Sunday, November 1, 2009

Hound from Hell


Curses and transformations abound in John Landis' horror-comedy. Like the original Lon Chaney Jr THE WOLF MAN, the director recognises that the real meat of a werewolf picture is that of personal tragedy. 

BLOODIER than slashers of the time, but recognisably a John Landis film, AN AMERICAN WEREWOLF IN LONDON follows David (David Naughton)'s gradual change from man to wolf. Victims hang in limbo to haunt him; this enables best friend and travelling companion Jack (Griffin Dunne) to keep him company - despite advancing stages of decomposition - and subsequent victims joyously suggesting ways to kill himself and severe the curse bestowed upon him. Back in 1981, the film kept audiences (and critics) off-balance with its mix of gore and humour (which does not make the film a comedy). Apart from the show-stopping transformation sequence - which Landis wanted to withstand the scrutiny of a harshly lit set - AN AMERICAN WEREWOLF IN LONDON contains many nightmare scenes which add to the quirkiness. It also mocks the need for silver bullets, but is not wholly successful in the director's insistence for a "four-legged hound from hell," rather than more of a Wolfman. The cumbersome movement of David's finished state is shown too much, and is only really effective in long shot (as in the tube station murder).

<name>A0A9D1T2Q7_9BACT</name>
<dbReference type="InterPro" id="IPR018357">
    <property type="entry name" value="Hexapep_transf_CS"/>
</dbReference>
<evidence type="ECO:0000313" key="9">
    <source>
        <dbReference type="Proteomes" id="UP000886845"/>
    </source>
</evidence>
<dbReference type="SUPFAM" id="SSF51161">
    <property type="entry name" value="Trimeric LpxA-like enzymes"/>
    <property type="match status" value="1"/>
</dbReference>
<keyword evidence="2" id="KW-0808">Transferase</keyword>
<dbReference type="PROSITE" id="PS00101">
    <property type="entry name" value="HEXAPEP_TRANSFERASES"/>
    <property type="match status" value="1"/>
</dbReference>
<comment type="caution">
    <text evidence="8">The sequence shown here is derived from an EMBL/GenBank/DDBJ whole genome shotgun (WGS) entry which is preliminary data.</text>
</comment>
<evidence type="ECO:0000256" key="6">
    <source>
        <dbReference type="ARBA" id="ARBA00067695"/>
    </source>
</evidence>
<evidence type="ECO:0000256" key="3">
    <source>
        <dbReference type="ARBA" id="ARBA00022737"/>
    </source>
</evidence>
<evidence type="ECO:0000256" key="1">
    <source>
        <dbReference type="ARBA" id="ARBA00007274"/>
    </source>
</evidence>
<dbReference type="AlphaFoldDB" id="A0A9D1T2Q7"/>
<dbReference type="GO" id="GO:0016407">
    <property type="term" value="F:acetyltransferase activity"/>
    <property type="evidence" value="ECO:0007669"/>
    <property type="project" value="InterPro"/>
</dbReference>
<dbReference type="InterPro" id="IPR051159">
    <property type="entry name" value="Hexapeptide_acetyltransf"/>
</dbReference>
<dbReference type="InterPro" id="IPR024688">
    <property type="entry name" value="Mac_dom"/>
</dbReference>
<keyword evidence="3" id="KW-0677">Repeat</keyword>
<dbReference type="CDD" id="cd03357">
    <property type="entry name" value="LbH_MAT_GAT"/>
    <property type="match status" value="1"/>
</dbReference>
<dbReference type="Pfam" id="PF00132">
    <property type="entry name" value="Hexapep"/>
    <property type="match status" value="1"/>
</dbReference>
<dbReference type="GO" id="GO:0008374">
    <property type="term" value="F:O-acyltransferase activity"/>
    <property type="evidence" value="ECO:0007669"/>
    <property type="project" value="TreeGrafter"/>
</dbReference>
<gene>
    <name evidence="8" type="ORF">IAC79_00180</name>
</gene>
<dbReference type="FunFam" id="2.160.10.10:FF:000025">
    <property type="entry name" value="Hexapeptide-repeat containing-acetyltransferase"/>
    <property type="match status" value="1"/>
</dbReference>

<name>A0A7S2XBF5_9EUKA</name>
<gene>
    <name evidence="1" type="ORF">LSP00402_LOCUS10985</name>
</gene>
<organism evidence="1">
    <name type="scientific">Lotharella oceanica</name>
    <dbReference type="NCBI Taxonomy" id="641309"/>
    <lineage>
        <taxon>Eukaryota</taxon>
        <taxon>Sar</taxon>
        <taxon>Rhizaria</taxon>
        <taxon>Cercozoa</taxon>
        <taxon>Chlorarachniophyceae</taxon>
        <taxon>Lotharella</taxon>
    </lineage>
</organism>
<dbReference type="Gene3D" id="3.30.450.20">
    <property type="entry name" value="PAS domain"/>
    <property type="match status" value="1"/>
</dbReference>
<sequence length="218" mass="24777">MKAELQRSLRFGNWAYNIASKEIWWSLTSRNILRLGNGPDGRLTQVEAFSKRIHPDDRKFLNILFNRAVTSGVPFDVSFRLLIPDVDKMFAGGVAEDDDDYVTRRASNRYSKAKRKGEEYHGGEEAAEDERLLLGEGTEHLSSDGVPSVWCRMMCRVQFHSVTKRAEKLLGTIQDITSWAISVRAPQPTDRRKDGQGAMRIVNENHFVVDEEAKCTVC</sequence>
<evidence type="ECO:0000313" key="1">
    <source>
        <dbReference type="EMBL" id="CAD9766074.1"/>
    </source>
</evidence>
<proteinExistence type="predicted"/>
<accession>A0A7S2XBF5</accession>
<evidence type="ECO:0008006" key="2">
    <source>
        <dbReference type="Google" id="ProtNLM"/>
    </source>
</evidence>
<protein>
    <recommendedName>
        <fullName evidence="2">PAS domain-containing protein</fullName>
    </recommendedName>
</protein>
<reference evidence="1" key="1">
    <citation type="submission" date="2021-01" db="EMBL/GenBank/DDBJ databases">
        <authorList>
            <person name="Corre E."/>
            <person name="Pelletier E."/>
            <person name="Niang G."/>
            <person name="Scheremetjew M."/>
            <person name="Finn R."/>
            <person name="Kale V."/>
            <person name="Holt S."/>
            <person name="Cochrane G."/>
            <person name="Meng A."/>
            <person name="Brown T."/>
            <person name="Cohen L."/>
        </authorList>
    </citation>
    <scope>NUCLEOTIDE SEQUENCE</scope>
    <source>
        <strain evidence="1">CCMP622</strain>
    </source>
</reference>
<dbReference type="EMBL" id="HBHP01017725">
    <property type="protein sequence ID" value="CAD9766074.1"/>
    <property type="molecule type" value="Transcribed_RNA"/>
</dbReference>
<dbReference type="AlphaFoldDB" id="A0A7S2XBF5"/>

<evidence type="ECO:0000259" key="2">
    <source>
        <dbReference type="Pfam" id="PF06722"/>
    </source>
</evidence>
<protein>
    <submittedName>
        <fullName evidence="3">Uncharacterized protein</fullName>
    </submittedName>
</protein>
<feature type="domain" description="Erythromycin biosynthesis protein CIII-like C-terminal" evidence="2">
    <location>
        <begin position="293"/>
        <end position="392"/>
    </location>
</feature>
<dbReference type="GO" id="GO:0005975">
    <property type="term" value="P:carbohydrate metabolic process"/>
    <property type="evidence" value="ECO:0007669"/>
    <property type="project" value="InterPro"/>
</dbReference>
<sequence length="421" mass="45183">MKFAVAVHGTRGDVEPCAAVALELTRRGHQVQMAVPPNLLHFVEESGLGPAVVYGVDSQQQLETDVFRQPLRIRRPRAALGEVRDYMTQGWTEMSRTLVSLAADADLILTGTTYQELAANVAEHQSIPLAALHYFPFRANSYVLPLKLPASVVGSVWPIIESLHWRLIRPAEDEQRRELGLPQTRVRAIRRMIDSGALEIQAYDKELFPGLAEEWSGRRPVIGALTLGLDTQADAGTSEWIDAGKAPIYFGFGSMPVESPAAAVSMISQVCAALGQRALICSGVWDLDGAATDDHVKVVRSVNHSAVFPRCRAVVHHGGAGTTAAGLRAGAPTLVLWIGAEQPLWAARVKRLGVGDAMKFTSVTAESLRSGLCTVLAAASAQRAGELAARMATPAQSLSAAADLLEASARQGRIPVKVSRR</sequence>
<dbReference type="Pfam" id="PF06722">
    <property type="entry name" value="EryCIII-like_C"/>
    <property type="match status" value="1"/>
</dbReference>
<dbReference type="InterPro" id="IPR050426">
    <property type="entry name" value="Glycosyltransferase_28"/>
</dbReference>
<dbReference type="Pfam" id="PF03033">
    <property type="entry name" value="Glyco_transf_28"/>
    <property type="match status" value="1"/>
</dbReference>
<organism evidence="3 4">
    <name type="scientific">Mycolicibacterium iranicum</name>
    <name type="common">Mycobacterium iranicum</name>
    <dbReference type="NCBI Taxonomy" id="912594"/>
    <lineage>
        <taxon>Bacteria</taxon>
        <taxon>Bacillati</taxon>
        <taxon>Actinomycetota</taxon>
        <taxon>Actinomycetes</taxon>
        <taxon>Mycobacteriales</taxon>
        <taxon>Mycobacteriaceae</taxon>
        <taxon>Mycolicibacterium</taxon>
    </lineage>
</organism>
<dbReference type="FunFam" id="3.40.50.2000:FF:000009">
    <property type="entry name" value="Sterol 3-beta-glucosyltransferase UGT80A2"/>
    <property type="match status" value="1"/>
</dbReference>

Viewed today, the movie still packs a considerable punch. The performances are sympathetic (though Nurse Price (Jenny Agutter) inviting David to stay at her home seems as abrupt as the jump-cuts), and while it is true that Rob Bottin's biped werewolves caused a sensation for THE HOWLING, AN AMERICAN WEREWOLF IN LONDON was so completely different in tone that fans had no trouble embracing both. With the film's arrival on Blu-Ray, the major new draw is Paul Davis' accompanying documentary BEWARE THE MOON: REMEMBERING AN AMERICAN WEREWOLF IN LONDON. Besides Landis and make-up artist Rick Baker's extensive involvement, almost all the main cast and behind the scenes personnel are interviewed, in particular Dunne, who has much to say about the physical and psychological effects of looking and acting as a corpse. Davis presents the programme from the original locations as they appear today, therefore serving as a guide to making your own pilgrimage.